Druidry and Having an Open Heart

All art by Lana Sham

“Stars are always dancing. Sometimes they dance twinkling away with the rhythm of your joyful heart and sometimes they dance without movement to embrace your heartache as if frozen sculptures of open-armed sadness.”

Munia Khan

Something the Order of Bards, Ovates and Druids taught me was how to be more wholehearted and open hearted – the two very much go together. Druidry is a world-embracing, life-celebrating sort of path, and to do that, it is necessary to be emotionally open.

That doesn’t mean being obliged to go through life with your heart on your sleeve, totally vulnerable to everything and everyone. Boundaries can be good, helpful, needful things.

That said, as a younger human I was decidedly full on, and unboundaried. As a consequence, I was desperately vulnerable and took a lot of damage, to the point of becoming unable to meet the world in an open hearted, wholehearted sort of way. 

I have missed that version of me. I have missed my own courage and ridiculousness. I like me better when I’m throwing myself wholeheartedly into things, without fear of the consequences. This year I’ve started doing that again, I think in wiser ways.

The world is a big place, there are many souls in it, unthinkable amounts of possibility and more options than you can throw your ogham sticks at. Open hearted and wholehearted still gets a vote in where to direct that. It doesn’t have to mean being buffeted endlessly in any and all directions. It doesn’t mean having to welcome everyone who seems to be moving towards me. There are, after all, only so many hours in a day so it makes sense to pick the directions I’m going to hurl myself in.

I’m picking my directions, and I’m hurling myself. I’m open hearted enough at the moment to be able to love the brightening blue skies of spring and the abundance of wildflowers out there. I’m back to being able to take giddy joy in a song and to get excited about the idea of doing things. Having spent far too long feeling empty, I’m finding there is a capacity to pour something of myself into the world again. It no longer feels like bleeding out. It feels like becoming a spring, or a well and having a flow within me that I do not need to protect.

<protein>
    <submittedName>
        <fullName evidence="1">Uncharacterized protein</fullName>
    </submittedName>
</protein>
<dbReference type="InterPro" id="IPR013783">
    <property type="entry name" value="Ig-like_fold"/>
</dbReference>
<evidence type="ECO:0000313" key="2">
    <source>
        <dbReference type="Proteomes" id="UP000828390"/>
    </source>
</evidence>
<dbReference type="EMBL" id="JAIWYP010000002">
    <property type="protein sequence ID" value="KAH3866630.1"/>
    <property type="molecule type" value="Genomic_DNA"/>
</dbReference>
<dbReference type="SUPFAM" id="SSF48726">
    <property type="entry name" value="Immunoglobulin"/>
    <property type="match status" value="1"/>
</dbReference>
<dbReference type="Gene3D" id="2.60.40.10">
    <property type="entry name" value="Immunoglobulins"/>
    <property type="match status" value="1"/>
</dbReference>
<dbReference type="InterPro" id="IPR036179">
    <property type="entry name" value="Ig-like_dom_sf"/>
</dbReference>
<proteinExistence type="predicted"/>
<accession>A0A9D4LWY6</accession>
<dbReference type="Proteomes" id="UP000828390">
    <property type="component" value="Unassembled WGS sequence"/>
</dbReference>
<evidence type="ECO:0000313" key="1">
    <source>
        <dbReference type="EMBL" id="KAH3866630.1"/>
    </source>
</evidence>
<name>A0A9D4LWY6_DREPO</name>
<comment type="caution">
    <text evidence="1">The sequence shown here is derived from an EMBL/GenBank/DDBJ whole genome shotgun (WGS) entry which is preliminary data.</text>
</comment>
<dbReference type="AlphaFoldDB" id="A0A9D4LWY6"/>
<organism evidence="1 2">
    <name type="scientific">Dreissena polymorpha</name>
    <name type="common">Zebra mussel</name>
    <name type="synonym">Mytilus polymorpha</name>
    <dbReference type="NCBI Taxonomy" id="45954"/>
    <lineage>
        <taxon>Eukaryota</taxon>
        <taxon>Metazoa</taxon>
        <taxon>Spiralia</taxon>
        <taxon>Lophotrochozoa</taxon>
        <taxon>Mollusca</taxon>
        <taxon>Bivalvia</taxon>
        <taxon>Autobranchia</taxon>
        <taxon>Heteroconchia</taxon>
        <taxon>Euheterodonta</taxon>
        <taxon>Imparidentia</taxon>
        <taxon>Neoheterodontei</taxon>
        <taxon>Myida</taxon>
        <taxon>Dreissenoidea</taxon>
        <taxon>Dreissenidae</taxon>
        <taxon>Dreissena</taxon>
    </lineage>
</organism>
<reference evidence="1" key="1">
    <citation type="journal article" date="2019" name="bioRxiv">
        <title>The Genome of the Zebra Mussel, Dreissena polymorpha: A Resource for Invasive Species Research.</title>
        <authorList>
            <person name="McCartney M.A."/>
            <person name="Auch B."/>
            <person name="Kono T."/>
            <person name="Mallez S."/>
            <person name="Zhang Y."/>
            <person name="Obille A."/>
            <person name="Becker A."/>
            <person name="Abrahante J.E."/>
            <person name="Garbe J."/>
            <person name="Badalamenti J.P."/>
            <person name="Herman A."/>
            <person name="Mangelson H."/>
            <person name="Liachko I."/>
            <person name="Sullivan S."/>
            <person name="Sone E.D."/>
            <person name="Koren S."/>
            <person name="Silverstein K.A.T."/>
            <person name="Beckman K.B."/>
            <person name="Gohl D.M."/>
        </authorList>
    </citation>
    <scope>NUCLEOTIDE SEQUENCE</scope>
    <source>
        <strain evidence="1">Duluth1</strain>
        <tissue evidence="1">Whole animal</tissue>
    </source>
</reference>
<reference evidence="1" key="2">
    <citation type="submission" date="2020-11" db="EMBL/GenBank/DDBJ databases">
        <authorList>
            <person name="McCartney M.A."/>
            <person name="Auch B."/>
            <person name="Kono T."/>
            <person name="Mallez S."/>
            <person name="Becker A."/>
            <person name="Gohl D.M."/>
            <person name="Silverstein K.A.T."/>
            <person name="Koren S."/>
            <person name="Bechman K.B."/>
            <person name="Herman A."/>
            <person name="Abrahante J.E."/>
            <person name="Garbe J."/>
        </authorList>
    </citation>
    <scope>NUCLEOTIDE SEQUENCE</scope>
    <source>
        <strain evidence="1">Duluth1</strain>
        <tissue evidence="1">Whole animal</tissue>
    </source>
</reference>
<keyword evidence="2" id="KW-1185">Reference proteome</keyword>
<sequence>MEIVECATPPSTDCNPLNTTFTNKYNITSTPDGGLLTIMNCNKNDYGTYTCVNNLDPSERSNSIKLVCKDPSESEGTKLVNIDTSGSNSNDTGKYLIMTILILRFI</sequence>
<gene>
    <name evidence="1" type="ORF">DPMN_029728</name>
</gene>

The experience of flow is vital when it comes to being a spiritual person in the world. You can’t pour endlessly out of yourself with nothing coming back in. The quality of what you’re experiencing is, over the longer term, going to inform what you can do. None of us exist in isolation, and that web of connection Druids like to talk about is extremely relevant when it comes to us as individuals.  You can’t be a meaningful part of that web if you can’t show up and be open to it.

When we’re lifted, supported and nourished we can do more. When what’s around us is grim and exhausting, our own resources will be depleted by this. It’s worth looking at the kinds of psychological and emotional ecosystems we’re operating in. Where is it possible to build virtue cycles, so that good things can be built on top of each other? Where is it impossible to make any meaningful change? 

Increasingly, I’m looking for the spaces and relationships where it’s all about lifting each other. I’m identifying places where turning up wholehearted gets something done. Rather than hurling myself at situations that are like brick walls and rows of spikes, I’m hurling myself at spaces where if I play a tune, someone else might feel inspired to dance.

Nimue Brown is an author, dreamer, folk enthusiast, parent, wife to the most amazing artist -Tom Brown. She has her own blog as well as patreon. Exploring life as a Pagan, seeking good and meaningful ways to be, struggling with mental health issues and worried about many things. She has published many renowned books on Druidry including Druidry and the Ancestors: Finding our place in our own history and Druidry and Meditation.

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